Research Article: Recent Findings on the Role of Gelatinases (Matrix Metalloproteinase-2 and -9) in Osteoarthritis

Date Published: July 26, 2012

Publisher: Hindawi Publishing Corporation

Author(s): Olimpio Galasso, Filippo Familiari, Marco De Gori, Giorgio Gasparini.


Several studies dealing with the pathomechanisms of OA refer to MMP-1, -3, -7, -8, and -13 whereas a smaller number of investigations have pointed out the pathogenic role of gelatinases in OA. These gelatinases are best known for their involvement in pulmonary, myocardial, and neoplastic disease but they are emerging as important proteases implicated in the OA progression. This paper highlights the role of the gelatinases as emerging factors in OA pathogenesis through the regulation of subchondral bone resorption and microvascular invasion. The most significant new findings over the last year that add to our knowledge of the activity of these proteins in OA have been reported.

Partial Text

Hereditary, mechanical, and biological factors participate in the causation of osteoarthritis (OA) that is finally characterized by a net loss of the articular cartilage, resulting in pain, deformity, loss of motion, and decreased function [1]. Changes in the normal homeostasis of articular cartilage and subchondral bone during OA are caused by the combination of (1) chondrocyte death, (2) increased degradation, and (3) decreased production of extracellular matrix (ECM).

We performed a literature search of the MEDLINE/PubMed, Excerpta Medica/EMBASE databases for articles published during the past 30 years (1981–2011). Our purpose was to identify all English-language literature included under the key-words metalloproteinase-2, metalloproteinase-9, MMP-2, MMP-9, gelatinase A, and gelatinase B alone or combined with osteoarthritis. The contents of 166 pertinent abstracts or full-text articles were identified during our literature search. Then, abstracts, case reports, and letters to the editor were excluded thus leaving 101 articles to be finally considered for this paper.

MMP-2 (gelatinase A, 72 kDa type IV collagenase) is a matrix metalloproteinase which was first described and purified from highly metastatic murine tumors [17, 18] and cultured human melanoma cells [19]. MMP-2 is abundantly expressed in fibroblasts, endothelial, and epithelial cells [20–22] and it is secreted as proenzyme and activated at the cell surface. Its activation is mediated by the membrane-type metalloproteinase-1 (MT-MMP 1) [23, 24]. MMP-2 activation involves tissue inhibitor of MMP (TIMP)-2 as a bridging molecule between MT-MMP 1 and pro-MMP-2. Thus, net activity of MT-MMP 1 and MMP-2 depends on TIMP-2 concentration [25].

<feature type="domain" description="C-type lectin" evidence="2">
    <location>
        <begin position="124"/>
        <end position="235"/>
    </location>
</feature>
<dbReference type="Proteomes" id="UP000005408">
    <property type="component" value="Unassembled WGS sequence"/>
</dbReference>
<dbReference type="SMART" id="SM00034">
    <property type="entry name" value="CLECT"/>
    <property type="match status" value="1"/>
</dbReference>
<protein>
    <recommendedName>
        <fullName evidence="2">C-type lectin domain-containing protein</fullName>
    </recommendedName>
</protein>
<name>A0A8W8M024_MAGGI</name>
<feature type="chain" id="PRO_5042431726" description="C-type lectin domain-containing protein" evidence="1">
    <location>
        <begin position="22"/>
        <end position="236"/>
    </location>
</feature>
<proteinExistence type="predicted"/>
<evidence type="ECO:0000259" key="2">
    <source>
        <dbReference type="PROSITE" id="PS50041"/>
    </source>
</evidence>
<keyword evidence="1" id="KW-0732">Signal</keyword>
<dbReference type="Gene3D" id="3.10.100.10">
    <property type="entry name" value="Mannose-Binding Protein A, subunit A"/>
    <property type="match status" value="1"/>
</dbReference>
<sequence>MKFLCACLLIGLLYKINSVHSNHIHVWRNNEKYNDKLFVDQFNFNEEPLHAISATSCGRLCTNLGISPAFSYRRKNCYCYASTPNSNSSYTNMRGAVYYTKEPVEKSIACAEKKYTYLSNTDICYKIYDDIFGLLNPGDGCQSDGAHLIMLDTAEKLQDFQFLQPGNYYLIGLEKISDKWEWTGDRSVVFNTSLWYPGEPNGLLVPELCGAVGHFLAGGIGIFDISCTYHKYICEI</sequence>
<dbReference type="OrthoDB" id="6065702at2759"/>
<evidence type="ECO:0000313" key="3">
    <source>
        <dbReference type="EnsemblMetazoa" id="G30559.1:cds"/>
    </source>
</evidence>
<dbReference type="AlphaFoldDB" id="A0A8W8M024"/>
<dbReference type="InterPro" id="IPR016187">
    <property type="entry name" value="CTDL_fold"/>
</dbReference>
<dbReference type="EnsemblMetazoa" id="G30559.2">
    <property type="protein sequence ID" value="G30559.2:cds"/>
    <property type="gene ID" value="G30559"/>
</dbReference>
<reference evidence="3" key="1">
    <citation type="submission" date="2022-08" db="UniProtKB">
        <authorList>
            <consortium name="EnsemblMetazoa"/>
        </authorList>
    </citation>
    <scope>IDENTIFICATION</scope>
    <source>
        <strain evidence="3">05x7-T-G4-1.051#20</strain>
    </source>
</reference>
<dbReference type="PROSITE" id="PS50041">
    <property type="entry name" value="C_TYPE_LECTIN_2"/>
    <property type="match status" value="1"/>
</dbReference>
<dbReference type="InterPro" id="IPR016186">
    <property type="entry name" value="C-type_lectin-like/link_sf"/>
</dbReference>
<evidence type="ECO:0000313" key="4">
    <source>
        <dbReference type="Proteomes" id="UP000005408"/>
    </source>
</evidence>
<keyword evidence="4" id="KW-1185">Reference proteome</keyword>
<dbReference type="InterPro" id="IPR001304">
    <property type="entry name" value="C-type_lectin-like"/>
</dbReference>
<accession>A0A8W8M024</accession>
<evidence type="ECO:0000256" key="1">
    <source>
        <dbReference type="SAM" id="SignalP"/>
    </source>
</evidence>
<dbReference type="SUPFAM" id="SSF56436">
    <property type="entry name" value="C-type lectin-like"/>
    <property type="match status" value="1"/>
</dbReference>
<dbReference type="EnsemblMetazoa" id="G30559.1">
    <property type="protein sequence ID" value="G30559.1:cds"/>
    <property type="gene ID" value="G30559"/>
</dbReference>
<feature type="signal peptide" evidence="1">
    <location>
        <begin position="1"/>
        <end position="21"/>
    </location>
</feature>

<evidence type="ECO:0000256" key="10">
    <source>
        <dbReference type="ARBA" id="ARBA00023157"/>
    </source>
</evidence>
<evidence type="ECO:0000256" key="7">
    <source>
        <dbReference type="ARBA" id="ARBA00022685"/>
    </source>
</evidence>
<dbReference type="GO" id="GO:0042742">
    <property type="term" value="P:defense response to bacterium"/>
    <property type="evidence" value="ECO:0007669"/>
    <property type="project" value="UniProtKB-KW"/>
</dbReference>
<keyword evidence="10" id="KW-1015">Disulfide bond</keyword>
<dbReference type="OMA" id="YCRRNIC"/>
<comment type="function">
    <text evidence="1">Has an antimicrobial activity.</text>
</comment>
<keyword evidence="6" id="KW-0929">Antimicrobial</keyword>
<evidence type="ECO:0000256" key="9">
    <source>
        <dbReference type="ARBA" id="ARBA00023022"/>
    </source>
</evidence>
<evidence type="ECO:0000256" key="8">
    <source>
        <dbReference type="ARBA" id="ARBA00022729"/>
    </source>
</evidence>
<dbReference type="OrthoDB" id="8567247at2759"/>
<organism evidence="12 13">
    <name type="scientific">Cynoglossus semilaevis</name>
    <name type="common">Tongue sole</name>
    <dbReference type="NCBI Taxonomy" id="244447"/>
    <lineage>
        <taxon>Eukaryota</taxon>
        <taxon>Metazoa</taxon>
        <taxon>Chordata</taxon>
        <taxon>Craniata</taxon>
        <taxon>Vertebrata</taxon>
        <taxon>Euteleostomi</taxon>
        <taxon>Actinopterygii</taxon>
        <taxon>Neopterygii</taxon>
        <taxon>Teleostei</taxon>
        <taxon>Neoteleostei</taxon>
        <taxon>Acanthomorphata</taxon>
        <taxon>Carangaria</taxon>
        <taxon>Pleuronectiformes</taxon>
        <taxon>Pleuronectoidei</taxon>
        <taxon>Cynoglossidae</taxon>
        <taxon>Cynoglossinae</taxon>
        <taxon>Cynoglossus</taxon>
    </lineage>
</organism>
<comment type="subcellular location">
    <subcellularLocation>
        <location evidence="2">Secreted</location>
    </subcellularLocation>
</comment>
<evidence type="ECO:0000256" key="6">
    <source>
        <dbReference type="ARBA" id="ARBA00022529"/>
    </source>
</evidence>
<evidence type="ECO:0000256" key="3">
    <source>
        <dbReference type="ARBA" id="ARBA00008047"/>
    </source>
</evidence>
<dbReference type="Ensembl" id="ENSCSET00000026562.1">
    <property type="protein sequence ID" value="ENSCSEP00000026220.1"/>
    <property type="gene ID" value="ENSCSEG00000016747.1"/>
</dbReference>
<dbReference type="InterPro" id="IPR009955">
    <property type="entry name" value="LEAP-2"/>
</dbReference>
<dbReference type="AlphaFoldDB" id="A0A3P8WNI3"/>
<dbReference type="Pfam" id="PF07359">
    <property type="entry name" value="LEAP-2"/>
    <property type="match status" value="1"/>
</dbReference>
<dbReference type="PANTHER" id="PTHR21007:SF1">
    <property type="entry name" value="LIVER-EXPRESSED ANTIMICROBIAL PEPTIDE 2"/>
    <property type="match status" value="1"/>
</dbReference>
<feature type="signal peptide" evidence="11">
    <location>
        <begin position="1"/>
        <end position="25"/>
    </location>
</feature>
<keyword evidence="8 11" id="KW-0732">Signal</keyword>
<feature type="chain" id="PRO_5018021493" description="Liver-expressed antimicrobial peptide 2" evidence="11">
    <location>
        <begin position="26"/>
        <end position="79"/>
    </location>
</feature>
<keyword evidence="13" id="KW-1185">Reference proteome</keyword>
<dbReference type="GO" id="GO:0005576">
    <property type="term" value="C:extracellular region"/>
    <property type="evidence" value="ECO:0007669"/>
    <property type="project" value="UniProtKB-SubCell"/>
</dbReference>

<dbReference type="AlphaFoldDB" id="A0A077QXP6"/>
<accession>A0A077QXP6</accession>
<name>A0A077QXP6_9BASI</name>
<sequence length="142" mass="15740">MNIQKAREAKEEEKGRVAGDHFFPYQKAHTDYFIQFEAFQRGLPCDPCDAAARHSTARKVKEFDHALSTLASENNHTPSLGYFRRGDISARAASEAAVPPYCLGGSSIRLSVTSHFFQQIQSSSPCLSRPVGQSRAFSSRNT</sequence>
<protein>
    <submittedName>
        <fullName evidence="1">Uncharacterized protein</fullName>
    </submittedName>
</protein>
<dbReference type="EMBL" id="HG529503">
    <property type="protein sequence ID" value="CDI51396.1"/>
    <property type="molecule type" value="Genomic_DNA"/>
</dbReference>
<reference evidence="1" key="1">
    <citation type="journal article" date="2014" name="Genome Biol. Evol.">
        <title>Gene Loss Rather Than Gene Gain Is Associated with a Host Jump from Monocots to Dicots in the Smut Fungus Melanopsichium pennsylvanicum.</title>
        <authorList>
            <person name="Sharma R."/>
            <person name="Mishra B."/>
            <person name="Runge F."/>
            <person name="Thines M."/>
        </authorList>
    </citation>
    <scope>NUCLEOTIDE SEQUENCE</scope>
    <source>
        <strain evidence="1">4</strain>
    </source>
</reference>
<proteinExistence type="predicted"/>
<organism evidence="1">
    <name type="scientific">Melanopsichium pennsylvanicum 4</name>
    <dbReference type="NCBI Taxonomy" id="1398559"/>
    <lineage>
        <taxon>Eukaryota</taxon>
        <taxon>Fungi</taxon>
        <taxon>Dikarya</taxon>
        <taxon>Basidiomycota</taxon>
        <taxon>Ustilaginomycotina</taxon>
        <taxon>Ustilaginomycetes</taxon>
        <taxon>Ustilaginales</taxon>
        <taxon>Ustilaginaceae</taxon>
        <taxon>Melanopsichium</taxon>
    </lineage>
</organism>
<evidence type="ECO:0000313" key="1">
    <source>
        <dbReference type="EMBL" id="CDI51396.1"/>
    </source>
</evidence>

It was demonstrated that the expression of both MMP-2 and MMP-9 is enhanced in osteoarthritic cartilage (Figure 1) [36]. Also the MT-MMP 1, which activates the MMP-2, was found highly expressed in the chondrocytes during OA [37]. Duerr et al.  evaluated the quantitative expression levels and the distribution of MMP-2 and MMP-9 both in normal and osteoarthritic cartilage and in cultured articular chondrocytes [29, 35]. They found that in osteoarthritic cartilage degradation, MMP-9 is expressed at a very much lower level than MMP-2. Accordingly, Wang et al. reported minimal changes in the cartilage expression of MMP-9 in an experimental model of secondary OA [38]. Indeed, this study showed that the experimentally induced cartilage damage led to OA-like lesions with disarrangement of cellular disposition, cell-free areas, coagulation necrosis, pyknotic nuclei, and local loss of extracellular matrix accompanied by absent immunopositive expression of MMP-3, MMP-9, TIMP-1, and aggrecan.

Recent articles confirm that the gelatinases influence OA onset and progression regulating the subchondral bone remodeling (Table 2). In particular, a predominant role of MMP-9 emerged during, last year. Among various MMPs, the total MMP-9 level is positively correlated with the total MMP-13 levelin OA [58], and it has been hypothesized that this gelatinase might be involved in the activation of pro-MMP-13 through yet unknown mechanisms. Notably, MMP-13 has long been considered as the major enzyme involved in cartilage erosion during OA, thus MMP-9 might play a role, at least cooperatively, in joint degradation.

Collagenases have long been considered as the major enzymes involved in OA occurrence and progression. This paper highlights the role of the gelatinases as important factors in OA pathogenesis through the regulation of subchondral bone resorption. New intriguing regulatory mechanisms of gelatinases expression and further data about the relationship between these proteins and microvascular invasion commonly found in OA have been demonstrated over the last year. Experimental strategies that modify the expression and/or the activity of MMPs might consider the gelatinases as promising targets for the treatment of OA disease.




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